In a conversation with his former nemesis, Charles Barkley, Tuesday night, Kevin Durant said that while the Nets think Kyrie Irving will eventually return to the team, he offered some doubt, adding, “who knows.” The Nets MVP candidate also said that “for now,” the team has to move on and play with “the guys we have here.”
“It’s going well. I mean, I think we understand the situation we’re in, and a lot of guys got to step up and play different roles. I mean, we all think, like, he may come back. Who knows? But for now, we’ve got ... We still have to play the games with the guys we have here.” said Durant of the team’s feelings on Irving who the Nets exiled following his decision not to get vaccinated against COVID-19.
“Everybody’s been locked-in on that since Day 1 of the season. Just, like, let’s focus on who’s in the locker room and once that situation figured out, we’ll adjust back to that. But for now, everybody’s just trying to figure out their roles on this team. And at this point, it’s been exciting trying to figure that out.”
Durant’s comment comes two days after Steve Nash said that he’s “trying to build a new team” without Irving, another indication that Irving while he remains on the roster is not in the team’s current plans. In his pregame comments Wednesday, Nash admitted the loss of Irving has had a broad and deep effect.
“This [team] in particular is built around three stars. To lose one it not only affects the top of the team it also affects the bottom of the team... to lose that player, there’s a trickle down effect,” said the Nets second year coach.
Later Wednesday, Irving and fellow New Jersey schoolboy legend Tim Thomas showed up at the Prudential Center in Newark to watch Seton Hall best Fairleigh Dickinson. Irving didn’t speak to reporters, being escorted to and from his seat at the arena. Thomas said that Irving is working out and concentrating on New Jersey hoops.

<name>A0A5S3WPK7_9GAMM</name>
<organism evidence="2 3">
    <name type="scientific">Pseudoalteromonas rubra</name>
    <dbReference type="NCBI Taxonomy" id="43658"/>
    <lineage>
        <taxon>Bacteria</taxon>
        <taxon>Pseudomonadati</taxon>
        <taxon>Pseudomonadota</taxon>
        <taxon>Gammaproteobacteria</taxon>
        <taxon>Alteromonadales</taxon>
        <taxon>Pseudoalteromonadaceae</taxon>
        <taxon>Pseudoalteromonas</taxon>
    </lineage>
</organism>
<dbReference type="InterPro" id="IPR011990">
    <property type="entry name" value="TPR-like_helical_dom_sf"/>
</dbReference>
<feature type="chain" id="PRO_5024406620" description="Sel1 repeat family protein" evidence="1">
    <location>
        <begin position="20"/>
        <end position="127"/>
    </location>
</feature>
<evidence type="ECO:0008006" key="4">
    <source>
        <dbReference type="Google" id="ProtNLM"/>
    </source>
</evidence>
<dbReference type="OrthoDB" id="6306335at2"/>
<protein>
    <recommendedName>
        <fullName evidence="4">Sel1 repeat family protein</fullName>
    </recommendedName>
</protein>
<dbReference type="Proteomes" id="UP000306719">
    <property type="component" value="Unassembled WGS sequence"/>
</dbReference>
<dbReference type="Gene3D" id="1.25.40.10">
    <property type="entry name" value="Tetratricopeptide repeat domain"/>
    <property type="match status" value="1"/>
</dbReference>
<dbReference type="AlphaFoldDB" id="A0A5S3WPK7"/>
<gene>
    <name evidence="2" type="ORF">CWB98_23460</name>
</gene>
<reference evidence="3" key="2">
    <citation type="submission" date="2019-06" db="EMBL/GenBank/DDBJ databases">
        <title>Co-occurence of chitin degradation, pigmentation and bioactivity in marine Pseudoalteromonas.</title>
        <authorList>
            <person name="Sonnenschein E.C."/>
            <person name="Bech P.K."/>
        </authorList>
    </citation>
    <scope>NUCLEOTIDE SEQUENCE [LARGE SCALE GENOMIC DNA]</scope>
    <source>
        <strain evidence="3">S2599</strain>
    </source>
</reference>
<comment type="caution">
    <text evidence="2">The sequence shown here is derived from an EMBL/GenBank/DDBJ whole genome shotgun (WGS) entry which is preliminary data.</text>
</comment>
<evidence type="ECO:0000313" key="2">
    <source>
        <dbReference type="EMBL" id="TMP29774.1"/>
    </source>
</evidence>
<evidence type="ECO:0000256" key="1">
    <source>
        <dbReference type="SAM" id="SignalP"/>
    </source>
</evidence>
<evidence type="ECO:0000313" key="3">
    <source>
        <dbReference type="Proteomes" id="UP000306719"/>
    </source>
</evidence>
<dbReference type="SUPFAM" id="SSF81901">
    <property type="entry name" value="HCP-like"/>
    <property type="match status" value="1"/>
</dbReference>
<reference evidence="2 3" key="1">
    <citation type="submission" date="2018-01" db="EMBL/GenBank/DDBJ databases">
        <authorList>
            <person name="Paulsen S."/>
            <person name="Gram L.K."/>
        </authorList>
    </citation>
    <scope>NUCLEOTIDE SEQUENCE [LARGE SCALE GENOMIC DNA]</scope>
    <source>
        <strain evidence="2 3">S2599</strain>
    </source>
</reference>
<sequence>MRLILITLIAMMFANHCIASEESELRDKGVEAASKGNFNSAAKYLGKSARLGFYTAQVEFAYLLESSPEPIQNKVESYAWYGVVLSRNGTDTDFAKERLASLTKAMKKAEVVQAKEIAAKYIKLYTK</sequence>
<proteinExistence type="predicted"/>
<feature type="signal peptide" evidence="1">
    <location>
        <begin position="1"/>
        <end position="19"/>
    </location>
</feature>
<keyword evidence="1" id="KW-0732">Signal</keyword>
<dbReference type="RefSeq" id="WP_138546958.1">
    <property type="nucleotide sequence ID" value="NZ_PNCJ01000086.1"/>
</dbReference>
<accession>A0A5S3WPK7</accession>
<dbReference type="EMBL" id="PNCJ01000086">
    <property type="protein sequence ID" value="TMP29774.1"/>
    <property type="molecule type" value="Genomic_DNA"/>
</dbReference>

Irving hasn’t spoken publicly since October 14 about his decision, saying his refusal to get at least one shot was a protest against vaccine mandates. Indeed, New York City’s vaccine mandate for indoor venues is why he hasn’t played this season. While he could play games away from Barclays Center, the Nets decided such a plan would be too “disruptive” and essentially told him to stay home. Under the Nets ruling, Irving is also banned from practicing.
Durant and Barkley had a famous tete-a-tete last December when KD pointedly gave the Chuckster a one-word answer — “yeah” — after Barkley asked if he had been working on his game during the 561 days he had missed following his 2019 achilles injury. Durant didn’t even look at the camera, a sign of disrespect that many believed was in response to Barkley’s previous assertion that Durant wasn’t a leader, calling him “a bus rider rather than a bus driver.”
Durant, known of his long memory, tried to clear all that up Tuesday in the interview that was a collaborative effort between TNT’s “Inside the NBA” and “The ETCs” with Eddie Gonzalez. With a smile, KD said that he was simply waiting for Barkley to follow-up.